By Dave Clifton
Content Strategy Specialist

Facilities underscore just about every aspect of operations, which makes them an important consideration in various facets of business planning. Among the largest of these considerations is real estate. What is facility management in real estate? What considerations do facilities managers need to make to optimize facilities, to offset the cost of real estate on the balance sheet? These are questions companies need to answer as they plan for the future.

Facilities management is a segment of broader real estate oversight. It’s focused on understanding the role of facilities in the total scope of a company’s physical presence. In addition, it identifies costs and needs associated with facilities and how they impact the business’ mission, goals, and strategies.

What is the role of facility management?

The role of facility management becomes an important part of planning for real estate decisions. What’s the total cost of ownership for your office space in Los Angeles, CA? What kind of capital expenditures are on the budget for next year? Do you have the maintenance staff to take on 10,000 square feet of additional space? These real estate questions are only the tip of the iceberg and part of a significant reliance on facility management.

Through hands-on facility management, stakeholders can get the answers they need to make high-level real estate decisions. Using the above examples:

  • Lease data and cost of upkeep can shed light on total cost of ownership
  • Enterprise asset maintenance (EAM) data shows upcoming capital expenditures
  • Evaluation of current square footage and maintenance staff helps plan for expansion

Without facility management insights, it wouldn’t be possible to make data-driven decisions about real estate at a high level.

What is the difference between property and facility management?

There’s often confusion between property management and facility management, especially in relation to broader real estate decision-making.

  • Property management involves working on behalf of the building owner to address tenant concerns. Property managers fill vacancies, oversee the safety and security of property, and, above all, maintain the profitability of the building for the owner.
  • Facility management encompasses the day-to-day and ongoing maintenance needs of the building and its occupants. The primary focus is on the building itself and the impact of its many systems on the occupants and visitors.

For businesses that own the building(s) they operate in, there’s likely a property and facility manager on staff. For companies leasing, their facility manager likely liaises with a property manager to ensure frictionless operation. In either case, property and facility management are important for real estate planning.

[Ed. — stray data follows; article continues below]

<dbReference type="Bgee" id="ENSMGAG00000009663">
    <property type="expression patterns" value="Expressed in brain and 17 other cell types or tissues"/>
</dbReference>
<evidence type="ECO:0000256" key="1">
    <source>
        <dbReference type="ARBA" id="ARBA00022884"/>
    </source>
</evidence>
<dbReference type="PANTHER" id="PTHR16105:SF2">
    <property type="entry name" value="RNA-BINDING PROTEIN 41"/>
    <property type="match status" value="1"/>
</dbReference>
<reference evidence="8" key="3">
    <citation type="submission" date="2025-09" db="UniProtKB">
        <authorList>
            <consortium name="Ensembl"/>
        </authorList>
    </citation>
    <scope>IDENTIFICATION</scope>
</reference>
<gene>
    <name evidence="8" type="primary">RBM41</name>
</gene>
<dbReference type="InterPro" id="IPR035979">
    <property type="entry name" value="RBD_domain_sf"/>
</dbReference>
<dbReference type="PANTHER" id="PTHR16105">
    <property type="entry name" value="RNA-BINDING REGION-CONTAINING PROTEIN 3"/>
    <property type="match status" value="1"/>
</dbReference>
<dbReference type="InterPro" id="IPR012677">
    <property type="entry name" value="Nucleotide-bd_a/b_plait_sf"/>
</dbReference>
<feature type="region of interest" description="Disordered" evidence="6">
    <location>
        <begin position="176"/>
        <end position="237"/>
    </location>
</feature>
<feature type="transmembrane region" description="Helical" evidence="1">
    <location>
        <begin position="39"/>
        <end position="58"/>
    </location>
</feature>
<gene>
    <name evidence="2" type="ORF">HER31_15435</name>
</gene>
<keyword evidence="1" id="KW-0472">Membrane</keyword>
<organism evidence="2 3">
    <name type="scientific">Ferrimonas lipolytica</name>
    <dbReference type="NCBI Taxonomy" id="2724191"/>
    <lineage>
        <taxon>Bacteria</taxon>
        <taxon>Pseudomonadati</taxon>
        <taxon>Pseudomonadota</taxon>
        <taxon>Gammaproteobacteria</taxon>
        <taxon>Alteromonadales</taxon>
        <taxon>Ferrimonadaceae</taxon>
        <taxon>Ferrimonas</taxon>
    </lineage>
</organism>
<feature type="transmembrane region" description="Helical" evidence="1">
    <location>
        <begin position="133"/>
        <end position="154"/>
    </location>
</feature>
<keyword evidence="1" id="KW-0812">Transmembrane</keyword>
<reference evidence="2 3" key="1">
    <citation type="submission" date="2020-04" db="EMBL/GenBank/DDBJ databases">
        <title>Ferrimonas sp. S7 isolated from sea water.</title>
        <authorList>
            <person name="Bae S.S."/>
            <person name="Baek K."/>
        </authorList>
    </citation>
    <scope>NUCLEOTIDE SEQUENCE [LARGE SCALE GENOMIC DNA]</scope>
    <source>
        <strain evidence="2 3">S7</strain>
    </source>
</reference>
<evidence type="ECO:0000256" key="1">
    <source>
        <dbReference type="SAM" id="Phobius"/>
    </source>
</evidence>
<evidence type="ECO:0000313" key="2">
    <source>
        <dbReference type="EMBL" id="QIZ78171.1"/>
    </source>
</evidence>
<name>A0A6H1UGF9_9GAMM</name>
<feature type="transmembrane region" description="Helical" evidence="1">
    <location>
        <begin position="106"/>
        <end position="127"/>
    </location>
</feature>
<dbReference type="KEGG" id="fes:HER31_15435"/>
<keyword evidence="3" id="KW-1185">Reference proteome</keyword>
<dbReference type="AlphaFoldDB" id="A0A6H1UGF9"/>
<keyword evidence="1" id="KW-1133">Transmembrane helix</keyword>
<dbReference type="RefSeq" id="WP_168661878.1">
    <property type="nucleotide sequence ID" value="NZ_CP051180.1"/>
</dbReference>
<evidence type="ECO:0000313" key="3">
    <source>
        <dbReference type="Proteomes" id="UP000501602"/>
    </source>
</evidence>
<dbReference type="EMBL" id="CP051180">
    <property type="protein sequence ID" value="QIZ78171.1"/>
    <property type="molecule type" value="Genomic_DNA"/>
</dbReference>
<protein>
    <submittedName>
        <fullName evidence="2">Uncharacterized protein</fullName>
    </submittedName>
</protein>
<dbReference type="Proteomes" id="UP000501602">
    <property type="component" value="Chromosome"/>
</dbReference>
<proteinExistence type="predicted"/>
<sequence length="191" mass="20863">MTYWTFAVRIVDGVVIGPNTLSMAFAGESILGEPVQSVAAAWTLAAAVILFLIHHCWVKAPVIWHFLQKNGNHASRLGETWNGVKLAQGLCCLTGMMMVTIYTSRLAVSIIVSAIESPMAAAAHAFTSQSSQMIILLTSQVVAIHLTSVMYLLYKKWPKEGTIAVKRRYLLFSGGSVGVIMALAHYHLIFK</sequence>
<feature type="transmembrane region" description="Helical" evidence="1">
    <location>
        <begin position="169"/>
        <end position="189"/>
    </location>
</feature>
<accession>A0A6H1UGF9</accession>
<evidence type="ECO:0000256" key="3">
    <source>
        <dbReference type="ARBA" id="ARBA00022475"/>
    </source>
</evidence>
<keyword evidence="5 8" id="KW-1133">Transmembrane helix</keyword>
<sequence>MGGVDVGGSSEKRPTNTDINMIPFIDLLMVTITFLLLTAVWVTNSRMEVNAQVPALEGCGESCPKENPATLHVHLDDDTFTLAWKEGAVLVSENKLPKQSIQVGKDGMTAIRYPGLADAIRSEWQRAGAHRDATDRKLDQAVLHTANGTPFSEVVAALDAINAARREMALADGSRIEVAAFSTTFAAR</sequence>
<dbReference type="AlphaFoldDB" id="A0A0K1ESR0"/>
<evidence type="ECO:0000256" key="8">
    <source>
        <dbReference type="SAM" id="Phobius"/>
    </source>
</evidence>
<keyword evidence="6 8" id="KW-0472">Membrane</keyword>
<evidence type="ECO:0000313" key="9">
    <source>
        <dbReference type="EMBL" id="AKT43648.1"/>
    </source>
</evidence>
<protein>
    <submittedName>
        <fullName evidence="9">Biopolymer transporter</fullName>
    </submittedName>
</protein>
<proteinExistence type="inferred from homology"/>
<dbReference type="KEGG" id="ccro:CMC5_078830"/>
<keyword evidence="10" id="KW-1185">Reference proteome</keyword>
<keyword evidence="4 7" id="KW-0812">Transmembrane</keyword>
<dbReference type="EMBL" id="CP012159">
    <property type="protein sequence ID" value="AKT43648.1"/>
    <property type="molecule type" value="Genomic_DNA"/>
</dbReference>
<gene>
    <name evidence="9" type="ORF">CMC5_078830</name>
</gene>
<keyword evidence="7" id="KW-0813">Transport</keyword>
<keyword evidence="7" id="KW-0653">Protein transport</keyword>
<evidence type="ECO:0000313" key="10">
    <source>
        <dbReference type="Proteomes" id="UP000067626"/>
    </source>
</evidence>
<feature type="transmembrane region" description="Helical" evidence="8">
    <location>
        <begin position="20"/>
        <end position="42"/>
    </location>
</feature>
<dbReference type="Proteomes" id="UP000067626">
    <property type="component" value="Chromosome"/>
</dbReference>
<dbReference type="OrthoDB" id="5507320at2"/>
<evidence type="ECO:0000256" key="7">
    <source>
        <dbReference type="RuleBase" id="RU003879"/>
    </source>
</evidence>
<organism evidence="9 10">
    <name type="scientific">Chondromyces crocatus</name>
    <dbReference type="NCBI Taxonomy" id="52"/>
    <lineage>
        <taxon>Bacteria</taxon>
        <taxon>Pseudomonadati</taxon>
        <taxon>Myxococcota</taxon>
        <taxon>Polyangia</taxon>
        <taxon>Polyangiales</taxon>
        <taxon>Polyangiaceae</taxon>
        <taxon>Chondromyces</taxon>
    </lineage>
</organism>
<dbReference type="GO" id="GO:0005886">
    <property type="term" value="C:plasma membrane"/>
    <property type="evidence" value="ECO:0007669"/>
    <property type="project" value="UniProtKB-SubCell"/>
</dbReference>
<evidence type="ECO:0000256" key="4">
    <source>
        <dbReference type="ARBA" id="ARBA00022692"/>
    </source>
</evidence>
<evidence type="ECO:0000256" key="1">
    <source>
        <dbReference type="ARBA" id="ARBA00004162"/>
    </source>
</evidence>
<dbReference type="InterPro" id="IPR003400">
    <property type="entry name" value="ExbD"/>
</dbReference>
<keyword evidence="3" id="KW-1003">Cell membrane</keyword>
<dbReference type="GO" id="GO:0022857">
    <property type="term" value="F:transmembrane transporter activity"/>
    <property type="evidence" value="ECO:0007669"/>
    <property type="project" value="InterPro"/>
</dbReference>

For example, if a property manager needs to raise the rent on behalf of the building owner, it’ll affect the cost of operation for the company occupying that space. Or, as a building ages, facilities costs might go up. It’s up to a facility manager to recognize and communicate this uptick in cost from a real estate perspective. Both perspectives come together to enhance the decision-making capabilities of real estate managers and C-level stakeholders looking ahead.

Consider facilities management software

Data is the most important link between facility management and real estate decision-making. To get it, facilities managers need to be diligent in collecting it, which means creating channels to collect and aggregate it. This is where facilities management software shines.

Consider a question like “Do you have the maintenance staff to take on 10,000 square feet of additional space?” It’s impossible to gauge without data to support an answer one way or another. Facilities management software can collect and yield relevant data to answer this question:

  • Total support tickets filed over the last 12 months
  • Average time between ticket submission and resolution
  • Average number of tickets worked per maintenance staff member
  • Total cost of maintenance over the past 12 months

These variables and others distill down into the variables required to provide a clear answer for real estate planning. A company might look at the data and say “based on the expediency of support ticket resolution and available staff, yes, we can handle an additional 10,000 square feet.” Or, they may find insufficient capability to absorb more duties over a broader scope of facilities. Either way, data bridges the gap between the current situation and next steps. It’s only possible with data gathered through facilities management software.

Real estate considerations are paramount

Consider the cost of real estate on your company’s balance sheet. What are you getting in return? Facilities management as a function of real estate planning lets companies see where their investment takes shape and how it impacts broad operations. It’s a look past the numbers, at how important real estate is and what it takes to keep your workforce, facilities, and company on a trajectory for success.

Keep reading: Why is Facility Management Important for Productivity?

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Jonathan writes about asset management, maintenance software, and SaaS solutions in his role as a digital content creator at Eptura. He covers trends across industries, including fleet, manufacturing, healthcare, and hospitality, with a focus on delivering thought leadership with actionable insights. Earlier in his career, he wrote textbooks, edited NPC dialogue for video games, and taught English as a foreign language. He hold a master's degree in journalism.